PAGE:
a guitarist's occasional blog
Monday night I taught my Group Guitar II students to play the song "I'm Yours" by Jason Mraz. The song is in the Key of B which isn't an easy key to play on the guitar. So I taught the song in G (easier to sing for most men!) and kept it simple. If you want to play in B, just slap a capo on the 4th fret.
I also taught the class how to play the opening lead guitar riff in both B and G, figuring they would want to play along with the recording. Then I showed them how to noodle on a major scale shape like the attached pdf. file. This is what I spent half my teenage years doing—noodling along with my favorite records using these shapes!
Your second finger fretting the sixth string begins the pattern, and that finger plays the note that names the scale. Start at the third fret (second position) and you are playing in G. Starting on the seventh fret (sixth position) you are playing in B. If you learn this pattern and the names of the notes all along your sixth string, you can noodle musically in any key!
Hint: Assign each finger to fret. You should not need to shift your hand to play these scales. In G you have:
Use the B Major scale and noodle along with this great Jason Mraz pop tune on Youtube. It's fun! I hope the 33,000 people who clicked "thumbs down" on his video are feeling better now.
Practicing scales isn't necessary for everyone. If your only ambition is campfire strumming, you can probably stick to learning the songs you want to sing. There is no shame in only strumming "cowboy" chords. We all have our priorities in life.
However, for students who wish to improvise, pick fiddle tunes, or play guitar solos up the neck, there is no substitute for learning scales. I've attached a free guitar lesson pdf. here with four C major scales for guitar that beginning students and guitar teachers might find useful.
Enjoy! Practice some scales, but make sure to play some music as well!
I recently taught Gene Vincent's classic "Be-Bop-A-Lula" to a beginning group guitar class. It's a great song for beginners with three chords: E, A, and B7.
I wanted to give my students a little taste of taking guitars solos. So I wrote a simple guitar solo using some common blues and rock & roll phrases over a basic 12-bar blues chord progression — the same progression used on "Be-Bop-A-Lula".
A lot of people try to begin soloing by wandering around a basic blues scale shape. I tend to think that sort of things leads to playing things that aren't very musical. I once saw an interview with Eric Clapton where he talked about constructing his solos as statements by stringing together musical phrases in a meaningful way.
Learning a the notes of a scale is like learning the letters of the alphabet. You have to organize the notes into musical words or phrases before you can start playing real, meaningful music.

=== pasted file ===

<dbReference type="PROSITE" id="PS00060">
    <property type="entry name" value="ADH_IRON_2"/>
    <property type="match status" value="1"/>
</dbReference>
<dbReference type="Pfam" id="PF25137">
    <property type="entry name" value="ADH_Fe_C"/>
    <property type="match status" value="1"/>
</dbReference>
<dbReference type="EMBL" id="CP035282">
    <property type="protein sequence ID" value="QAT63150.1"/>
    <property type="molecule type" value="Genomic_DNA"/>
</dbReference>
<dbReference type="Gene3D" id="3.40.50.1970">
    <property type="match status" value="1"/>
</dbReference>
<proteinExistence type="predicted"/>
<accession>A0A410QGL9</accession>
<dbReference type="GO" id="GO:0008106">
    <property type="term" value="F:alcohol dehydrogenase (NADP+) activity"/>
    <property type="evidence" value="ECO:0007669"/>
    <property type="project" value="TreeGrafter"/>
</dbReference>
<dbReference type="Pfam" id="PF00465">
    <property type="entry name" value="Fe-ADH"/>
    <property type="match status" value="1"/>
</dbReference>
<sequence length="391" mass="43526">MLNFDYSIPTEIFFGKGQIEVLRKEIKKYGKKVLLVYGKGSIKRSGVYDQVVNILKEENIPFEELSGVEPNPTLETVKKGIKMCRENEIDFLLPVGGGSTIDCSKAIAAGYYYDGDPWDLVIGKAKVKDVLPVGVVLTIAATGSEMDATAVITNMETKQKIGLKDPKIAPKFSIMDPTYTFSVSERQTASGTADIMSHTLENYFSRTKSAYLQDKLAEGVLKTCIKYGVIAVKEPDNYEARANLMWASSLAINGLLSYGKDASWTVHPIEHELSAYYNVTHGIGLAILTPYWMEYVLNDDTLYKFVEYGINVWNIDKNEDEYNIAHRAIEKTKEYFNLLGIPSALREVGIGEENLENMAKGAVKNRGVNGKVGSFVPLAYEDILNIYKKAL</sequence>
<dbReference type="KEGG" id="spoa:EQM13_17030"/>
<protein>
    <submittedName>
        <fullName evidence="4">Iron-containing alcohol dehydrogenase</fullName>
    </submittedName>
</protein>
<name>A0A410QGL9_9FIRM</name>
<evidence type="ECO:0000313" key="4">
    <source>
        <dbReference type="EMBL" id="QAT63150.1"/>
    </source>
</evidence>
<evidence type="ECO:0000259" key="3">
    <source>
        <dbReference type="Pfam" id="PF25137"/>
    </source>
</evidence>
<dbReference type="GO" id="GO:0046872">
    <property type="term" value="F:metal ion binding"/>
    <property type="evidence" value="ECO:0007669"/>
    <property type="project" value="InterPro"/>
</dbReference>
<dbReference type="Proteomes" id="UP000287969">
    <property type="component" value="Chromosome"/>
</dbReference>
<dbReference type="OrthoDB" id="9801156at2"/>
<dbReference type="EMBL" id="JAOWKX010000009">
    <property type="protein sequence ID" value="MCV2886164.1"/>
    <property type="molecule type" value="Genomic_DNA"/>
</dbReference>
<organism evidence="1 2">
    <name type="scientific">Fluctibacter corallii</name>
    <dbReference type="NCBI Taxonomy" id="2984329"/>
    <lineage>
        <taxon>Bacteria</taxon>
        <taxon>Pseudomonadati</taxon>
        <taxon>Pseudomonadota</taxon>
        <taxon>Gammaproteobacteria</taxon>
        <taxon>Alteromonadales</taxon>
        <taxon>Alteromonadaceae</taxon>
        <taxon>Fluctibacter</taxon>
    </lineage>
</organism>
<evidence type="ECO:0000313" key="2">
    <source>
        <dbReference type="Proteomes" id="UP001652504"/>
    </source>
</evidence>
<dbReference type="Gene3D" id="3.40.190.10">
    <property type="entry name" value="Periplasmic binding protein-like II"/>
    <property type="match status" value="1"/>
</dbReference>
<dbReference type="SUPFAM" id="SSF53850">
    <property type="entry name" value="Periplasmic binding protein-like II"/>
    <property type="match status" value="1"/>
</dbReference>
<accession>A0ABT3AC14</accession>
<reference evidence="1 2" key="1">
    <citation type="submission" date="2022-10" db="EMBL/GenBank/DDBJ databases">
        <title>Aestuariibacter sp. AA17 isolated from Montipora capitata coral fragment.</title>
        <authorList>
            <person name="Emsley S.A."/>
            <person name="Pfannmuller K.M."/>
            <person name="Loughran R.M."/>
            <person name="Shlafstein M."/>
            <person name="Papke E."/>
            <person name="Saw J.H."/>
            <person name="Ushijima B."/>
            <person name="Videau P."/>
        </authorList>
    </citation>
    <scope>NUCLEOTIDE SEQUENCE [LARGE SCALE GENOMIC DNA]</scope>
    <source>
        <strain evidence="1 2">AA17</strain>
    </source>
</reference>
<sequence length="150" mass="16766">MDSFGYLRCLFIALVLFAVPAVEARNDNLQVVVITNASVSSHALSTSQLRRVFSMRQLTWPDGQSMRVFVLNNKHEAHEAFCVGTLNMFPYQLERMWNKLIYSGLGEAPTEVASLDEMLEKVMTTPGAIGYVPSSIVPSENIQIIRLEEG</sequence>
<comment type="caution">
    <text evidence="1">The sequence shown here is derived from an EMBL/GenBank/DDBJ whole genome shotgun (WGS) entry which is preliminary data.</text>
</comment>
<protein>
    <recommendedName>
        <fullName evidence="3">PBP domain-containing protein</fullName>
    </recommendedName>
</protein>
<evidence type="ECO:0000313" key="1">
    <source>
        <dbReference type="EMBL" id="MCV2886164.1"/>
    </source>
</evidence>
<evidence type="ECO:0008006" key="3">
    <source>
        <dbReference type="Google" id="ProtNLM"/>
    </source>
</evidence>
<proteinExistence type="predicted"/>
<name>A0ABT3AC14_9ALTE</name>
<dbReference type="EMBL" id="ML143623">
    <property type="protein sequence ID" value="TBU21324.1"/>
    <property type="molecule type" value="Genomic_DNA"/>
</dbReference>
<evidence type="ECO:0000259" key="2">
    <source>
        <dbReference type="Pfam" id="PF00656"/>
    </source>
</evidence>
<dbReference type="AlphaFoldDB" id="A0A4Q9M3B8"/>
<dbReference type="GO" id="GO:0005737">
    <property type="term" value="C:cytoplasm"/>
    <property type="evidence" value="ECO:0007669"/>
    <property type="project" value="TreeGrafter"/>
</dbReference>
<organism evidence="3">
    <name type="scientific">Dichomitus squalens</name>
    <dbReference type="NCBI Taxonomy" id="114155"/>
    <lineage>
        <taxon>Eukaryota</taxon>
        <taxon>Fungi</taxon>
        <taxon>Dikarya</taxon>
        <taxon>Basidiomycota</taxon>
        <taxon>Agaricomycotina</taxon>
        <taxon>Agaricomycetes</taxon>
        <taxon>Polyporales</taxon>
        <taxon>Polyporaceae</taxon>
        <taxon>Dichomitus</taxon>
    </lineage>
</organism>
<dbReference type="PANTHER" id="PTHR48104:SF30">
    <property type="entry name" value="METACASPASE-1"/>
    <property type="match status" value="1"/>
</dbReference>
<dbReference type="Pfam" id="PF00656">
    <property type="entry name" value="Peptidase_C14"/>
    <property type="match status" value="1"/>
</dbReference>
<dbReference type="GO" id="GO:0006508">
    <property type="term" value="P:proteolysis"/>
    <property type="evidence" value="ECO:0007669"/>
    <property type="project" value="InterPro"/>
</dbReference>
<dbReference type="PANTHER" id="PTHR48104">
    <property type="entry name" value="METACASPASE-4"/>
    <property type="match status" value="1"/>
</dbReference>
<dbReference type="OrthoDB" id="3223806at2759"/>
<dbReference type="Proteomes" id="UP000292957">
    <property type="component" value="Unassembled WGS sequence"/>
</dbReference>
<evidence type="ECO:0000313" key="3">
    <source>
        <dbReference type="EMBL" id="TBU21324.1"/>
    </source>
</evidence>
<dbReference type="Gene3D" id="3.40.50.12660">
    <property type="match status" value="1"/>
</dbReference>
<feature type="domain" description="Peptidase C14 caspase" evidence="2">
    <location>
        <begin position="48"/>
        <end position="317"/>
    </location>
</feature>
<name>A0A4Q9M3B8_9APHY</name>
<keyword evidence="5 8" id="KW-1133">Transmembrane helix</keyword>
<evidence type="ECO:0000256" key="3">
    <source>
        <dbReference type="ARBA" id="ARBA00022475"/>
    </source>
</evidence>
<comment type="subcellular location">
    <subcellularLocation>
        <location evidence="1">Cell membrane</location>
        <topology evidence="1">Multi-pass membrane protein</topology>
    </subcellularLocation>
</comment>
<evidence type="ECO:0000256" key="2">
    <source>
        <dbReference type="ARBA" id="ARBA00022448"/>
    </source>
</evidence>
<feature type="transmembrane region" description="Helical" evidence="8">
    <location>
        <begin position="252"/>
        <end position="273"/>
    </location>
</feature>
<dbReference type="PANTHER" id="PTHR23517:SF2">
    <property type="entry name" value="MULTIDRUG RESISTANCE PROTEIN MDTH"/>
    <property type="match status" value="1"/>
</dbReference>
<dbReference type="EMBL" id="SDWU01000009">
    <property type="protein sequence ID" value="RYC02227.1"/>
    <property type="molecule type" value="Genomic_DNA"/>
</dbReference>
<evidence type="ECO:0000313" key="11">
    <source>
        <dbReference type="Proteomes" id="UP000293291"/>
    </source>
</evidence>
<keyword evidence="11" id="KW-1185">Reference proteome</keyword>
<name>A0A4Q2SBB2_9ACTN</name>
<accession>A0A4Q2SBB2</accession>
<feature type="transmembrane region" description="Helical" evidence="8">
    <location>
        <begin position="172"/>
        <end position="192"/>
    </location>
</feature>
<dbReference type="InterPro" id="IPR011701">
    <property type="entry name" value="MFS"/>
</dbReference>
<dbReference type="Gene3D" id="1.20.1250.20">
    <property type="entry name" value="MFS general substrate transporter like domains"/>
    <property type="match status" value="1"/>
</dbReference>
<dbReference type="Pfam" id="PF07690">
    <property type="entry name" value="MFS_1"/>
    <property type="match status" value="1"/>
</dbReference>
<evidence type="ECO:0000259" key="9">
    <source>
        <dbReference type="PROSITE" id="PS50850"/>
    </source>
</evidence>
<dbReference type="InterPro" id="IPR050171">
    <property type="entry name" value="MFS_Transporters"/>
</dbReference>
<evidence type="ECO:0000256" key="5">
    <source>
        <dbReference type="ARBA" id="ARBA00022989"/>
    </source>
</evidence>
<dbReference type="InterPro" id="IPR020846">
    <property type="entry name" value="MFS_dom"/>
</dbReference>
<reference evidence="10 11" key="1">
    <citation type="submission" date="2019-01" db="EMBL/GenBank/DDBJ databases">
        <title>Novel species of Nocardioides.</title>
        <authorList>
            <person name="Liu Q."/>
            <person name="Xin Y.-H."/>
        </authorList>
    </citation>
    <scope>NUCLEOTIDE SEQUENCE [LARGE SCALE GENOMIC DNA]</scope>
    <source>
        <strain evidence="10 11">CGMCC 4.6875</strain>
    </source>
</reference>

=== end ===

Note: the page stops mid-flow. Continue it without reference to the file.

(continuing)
The sample guitar solo I wrote for this lesson can be played as it is written. But each measure really represents a useful musical word or phrase that can be used over and over in other settings. Think about the first measure here; it's a musical phrase that can be used just about anywhere over a E or E7 chord when you are playing the blues or blues-influenced rock and country music. So think of each measure in this exercise as a word or phrase you can add to your musical vocabulary. As your vocabulary grows, your soloing will become more and more interesting.
Do learn to play this solo exactly as written. But then go back and switch measures 1-2 with measures 3-4. The solo works just as well. Or for something maybe a bit more surprising, simply play any one of the first four measures for the entire first four measures of E. It works! (Some of these phrases are reminiscent of Stevie Ray Vaughan's intro to "Pride and Joy".)
You can continue learning new musical words and phrases from TABS you find. But listen to players like Eric Clapton, Stevie Ray Vaughan, B.B. King, Buddy Guy, or Robert Cray. Steal their licks by listening. The little mistakes you make copying their playing will give your playing its own voice. That's what every one of those players did. So we can do the same thing!
My Vintage 47 is a Valco-style 12 watt tube amplifier that is built in California by David Barnes. This amp is an amazing blues and jazz amplifier with a classic sound. I picked this up right around the same time I traded out a beautiful Martin OM-21 guitar for a Gibson ES-335. I'm practicing with that combo these days in hopes of becoming a legit jazz cat in my later years — which seem to be just around the corner!
Chuck Cheesman writes hopeful, loving, and sometimes funny songs for people of all ages.
All materials ©℗ Chuck Cheesman
Banner photo by Gina Dazzo